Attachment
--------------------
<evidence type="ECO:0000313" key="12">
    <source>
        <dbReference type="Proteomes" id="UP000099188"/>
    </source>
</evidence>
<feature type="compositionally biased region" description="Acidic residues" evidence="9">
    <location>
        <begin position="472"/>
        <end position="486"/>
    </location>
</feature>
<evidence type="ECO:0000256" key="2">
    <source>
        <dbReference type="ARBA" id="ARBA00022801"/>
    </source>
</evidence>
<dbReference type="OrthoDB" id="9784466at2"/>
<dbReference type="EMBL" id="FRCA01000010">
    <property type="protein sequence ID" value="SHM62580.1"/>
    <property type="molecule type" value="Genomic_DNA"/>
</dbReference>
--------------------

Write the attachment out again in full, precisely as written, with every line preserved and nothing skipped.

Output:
<evidence type="ECO:0000313" key="12">
    <source>
        <dbReference type="Proteomes" id="UP000099188"/>
    </source>
</evidence>
<feature type="compositionally biased region" description="Acidic residues" evidence="9">
    <location>
        <begin position="472"/>
        <end position="486"/>
    </location>
</feature>
<evidence type="ECO:0000256" key="2">
    <source>
        <dbReference type="ARBA" id="ARBA00022801"/>
    </source>
</evidence>
<dbReference type="OrthoDB" id="9784466at2"/>
<dbReference type="EMBL" id="FRCA01000010">
    <property type="protein sequence ID" value="SHM62580.1"/>
    <property type="molecule type" value="Genomic_DNA"/>
</dbReference>